Monday September 25, 2017
And despite an appearance more akin to a science fiction film than of a family saloon – the Dyna really does look as though it has strayed off the set of The Quatermass Xperiment– it was an eminently practical machine, from the entire front that opened for ease of servicing to a drive-train that could be conveniently removed for repairs and a sizeable boot.
One curious detail was that the Panhard could be started without a key, there was a battery cut-off switch for extra security, and another was that the brake lights doubled as reversing lamps! But who could argue with ‘6 personnes + 6 litres d’essence = 130 km/h!’, as the original Z advertisements would have it, while an 80-mph top speed was extremely reasonable.
To put the sales claims into context, on the other side of the Channel the similarly sized Ford Zodiac needed a 2.2 litre 6–cylinder engine to achieve a top speed of 82 mph.
By 1957, the Dyna Z had a steel body, largely due to the rising costs of aluminium and insurance issues and two years later the PL17 featured conventional hinged front doors.
There was also the high-performance Tigre version which boasted a twin-choke Zenith carburettor and became the car that was the outright winner of the 1961 Monte Carlo Rally.
Unfortunately, import duties ensured that the Panhard was never destined to be a common sight on British roads as the Tigre’s price tag of £1,267 made it rather more expensive than a Vauxhall Cresta PA.
To the novice Panhard motorist, Tigre motoring could initially prove slightly challenging.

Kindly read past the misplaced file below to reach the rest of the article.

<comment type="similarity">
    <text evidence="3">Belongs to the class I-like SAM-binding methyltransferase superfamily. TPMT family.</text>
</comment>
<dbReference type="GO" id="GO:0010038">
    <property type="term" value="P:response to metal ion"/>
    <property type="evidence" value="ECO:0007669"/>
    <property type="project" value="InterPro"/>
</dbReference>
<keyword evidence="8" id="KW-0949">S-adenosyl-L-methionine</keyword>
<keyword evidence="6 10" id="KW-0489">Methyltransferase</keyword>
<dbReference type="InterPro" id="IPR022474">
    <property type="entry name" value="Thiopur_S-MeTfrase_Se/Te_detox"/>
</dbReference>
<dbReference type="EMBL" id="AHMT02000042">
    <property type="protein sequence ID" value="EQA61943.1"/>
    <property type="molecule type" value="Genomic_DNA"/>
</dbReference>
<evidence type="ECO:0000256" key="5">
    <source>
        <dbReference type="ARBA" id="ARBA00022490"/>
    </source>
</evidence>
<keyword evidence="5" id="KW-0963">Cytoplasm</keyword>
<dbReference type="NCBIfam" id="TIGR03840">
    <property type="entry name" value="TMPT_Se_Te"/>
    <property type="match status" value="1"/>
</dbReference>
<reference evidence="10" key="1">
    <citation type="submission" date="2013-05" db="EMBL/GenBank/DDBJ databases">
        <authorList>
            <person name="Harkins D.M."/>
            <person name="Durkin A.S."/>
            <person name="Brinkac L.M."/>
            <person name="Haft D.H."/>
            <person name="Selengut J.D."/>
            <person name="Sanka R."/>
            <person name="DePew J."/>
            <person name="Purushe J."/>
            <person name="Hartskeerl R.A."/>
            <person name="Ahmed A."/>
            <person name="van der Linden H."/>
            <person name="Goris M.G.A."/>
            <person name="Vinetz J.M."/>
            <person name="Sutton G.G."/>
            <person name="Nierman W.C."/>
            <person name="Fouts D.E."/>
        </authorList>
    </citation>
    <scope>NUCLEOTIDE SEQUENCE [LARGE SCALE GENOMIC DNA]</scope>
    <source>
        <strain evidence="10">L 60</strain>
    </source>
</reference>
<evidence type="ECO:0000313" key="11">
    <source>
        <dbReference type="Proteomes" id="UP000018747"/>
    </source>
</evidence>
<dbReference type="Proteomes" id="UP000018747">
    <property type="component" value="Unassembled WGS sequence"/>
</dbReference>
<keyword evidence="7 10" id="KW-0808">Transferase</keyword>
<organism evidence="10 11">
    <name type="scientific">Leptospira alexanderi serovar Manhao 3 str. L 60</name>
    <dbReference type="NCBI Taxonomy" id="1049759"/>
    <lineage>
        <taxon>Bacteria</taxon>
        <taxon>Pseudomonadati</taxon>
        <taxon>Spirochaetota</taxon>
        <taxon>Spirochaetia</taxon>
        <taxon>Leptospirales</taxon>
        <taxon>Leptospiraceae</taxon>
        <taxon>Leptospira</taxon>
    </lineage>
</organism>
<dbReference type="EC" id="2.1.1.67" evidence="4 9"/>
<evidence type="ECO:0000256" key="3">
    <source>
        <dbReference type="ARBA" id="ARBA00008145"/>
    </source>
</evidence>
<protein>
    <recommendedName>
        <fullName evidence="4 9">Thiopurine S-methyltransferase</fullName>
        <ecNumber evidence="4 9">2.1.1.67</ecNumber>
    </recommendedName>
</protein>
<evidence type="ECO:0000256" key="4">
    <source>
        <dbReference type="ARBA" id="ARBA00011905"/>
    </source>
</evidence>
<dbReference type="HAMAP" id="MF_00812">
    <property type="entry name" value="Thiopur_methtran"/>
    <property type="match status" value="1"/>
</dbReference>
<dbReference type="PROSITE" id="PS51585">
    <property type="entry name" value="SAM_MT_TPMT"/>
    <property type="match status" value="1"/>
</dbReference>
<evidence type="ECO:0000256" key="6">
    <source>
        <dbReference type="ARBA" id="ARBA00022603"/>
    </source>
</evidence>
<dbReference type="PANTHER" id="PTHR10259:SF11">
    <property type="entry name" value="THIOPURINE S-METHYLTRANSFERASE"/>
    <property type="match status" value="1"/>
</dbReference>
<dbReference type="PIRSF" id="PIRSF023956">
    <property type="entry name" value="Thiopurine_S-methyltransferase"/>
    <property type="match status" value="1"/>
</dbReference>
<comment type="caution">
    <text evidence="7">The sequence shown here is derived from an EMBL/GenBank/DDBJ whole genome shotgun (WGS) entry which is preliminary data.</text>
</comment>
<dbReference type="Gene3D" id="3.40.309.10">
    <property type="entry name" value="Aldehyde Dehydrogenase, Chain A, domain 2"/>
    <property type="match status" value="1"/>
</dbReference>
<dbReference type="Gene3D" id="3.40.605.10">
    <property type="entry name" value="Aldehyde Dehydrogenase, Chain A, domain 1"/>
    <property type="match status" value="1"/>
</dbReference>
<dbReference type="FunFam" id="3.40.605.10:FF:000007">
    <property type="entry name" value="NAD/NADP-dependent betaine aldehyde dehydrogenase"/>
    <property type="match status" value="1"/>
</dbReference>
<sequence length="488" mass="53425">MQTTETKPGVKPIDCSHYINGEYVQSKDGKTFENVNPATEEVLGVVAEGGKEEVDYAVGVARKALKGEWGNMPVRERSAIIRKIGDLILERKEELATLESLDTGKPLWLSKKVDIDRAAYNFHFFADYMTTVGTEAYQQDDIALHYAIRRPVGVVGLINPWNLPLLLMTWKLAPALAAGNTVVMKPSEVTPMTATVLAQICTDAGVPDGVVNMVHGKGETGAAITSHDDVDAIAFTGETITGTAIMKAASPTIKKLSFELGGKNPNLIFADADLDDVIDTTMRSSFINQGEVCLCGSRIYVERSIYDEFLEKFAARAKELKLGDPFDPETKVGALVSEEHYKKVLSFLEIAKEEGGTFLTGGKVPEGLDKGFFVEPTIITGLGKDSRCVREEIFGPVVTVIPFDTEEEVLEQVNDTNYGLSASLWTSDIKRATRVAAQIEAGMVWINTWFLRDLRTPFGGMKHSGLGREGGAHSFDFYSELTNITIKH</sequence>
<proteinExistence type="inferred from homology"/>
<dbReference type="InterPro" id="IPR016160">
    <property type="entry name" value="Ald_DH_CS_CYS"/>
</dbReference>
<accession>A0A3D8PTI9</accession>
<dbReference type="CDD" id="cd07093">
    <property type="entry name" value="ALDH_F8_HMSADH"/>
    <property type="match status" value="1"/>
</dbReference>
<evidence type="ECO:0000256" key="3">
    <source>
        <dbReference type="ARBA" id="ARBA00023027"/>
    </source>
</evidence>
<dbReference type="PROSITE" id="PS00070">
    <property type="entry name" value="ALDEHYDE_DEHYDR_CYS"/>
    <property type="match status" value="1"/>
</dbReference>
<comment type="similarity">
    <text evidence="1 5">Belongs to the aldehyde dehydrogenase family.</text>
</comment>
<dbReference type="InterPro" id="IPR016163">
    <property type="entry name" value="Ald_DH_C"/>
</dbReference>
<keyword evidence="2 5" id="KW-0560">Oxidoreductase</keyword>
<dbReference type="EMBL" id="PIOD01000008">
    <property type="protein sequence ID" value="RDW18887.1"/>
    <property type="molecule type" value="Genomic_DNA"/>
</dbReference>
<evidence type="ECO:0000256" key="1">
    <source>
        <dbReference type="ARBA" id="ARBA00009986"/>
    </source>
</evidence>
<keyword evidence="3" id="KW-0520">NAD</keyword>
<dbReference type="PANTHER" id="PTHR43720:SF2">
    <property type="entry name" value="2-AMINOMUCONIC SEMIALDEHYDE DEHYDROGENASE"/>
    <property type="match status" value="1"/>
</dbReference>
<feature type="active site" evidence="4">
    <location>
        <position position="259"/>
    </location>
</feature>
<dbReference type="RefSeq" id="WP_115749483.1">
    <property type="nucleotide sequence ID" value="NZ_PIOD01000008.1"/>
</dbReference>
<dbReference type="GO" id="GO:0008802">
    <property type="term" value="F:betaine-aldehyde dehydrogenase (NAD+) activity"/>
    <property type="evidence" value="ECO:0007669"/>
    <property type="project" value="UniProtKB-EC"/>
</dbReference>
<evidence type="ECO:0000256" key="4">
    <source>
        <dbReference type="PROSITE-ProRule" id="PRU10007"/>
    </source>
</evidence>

The plastic trimmed benches offered zero side support, some of the dashboard switches were apparently designed to be unreachable and the engine note sounded as though your new Panhard was powered by a press-ganged swarm of irate bees.
But, with the column mounted gear lever in third cruising at 60 mph it is remarkably effortless and as for handling and road holding, the Tigre’s only real limitations are the protests of other occupants as they careered across the seats.
Incidentally, these could be specified in tiger print for that extra touch of style.
Two years after the debut of the original Dyna Z, Citroen commenced a gradual take over for Panhard, which gained them much needed extra production capacity.
The PL17 was sold until 1965 and the last Panhard car, the elegant 24CT Coupe, ceased production in 1967.
Thereafter the firm specialized in commercial vehicles, leaving behind a legacy of innovation.
64 years ago, the Dyna Z was a clear illustration of how space efficiency and FWD could give family car road manners that were the envy for many a sports car and in the words of Autocar, the Panhard appealed to those who appreciated ‘out-of-the-ordinary-transport’. Absolutely.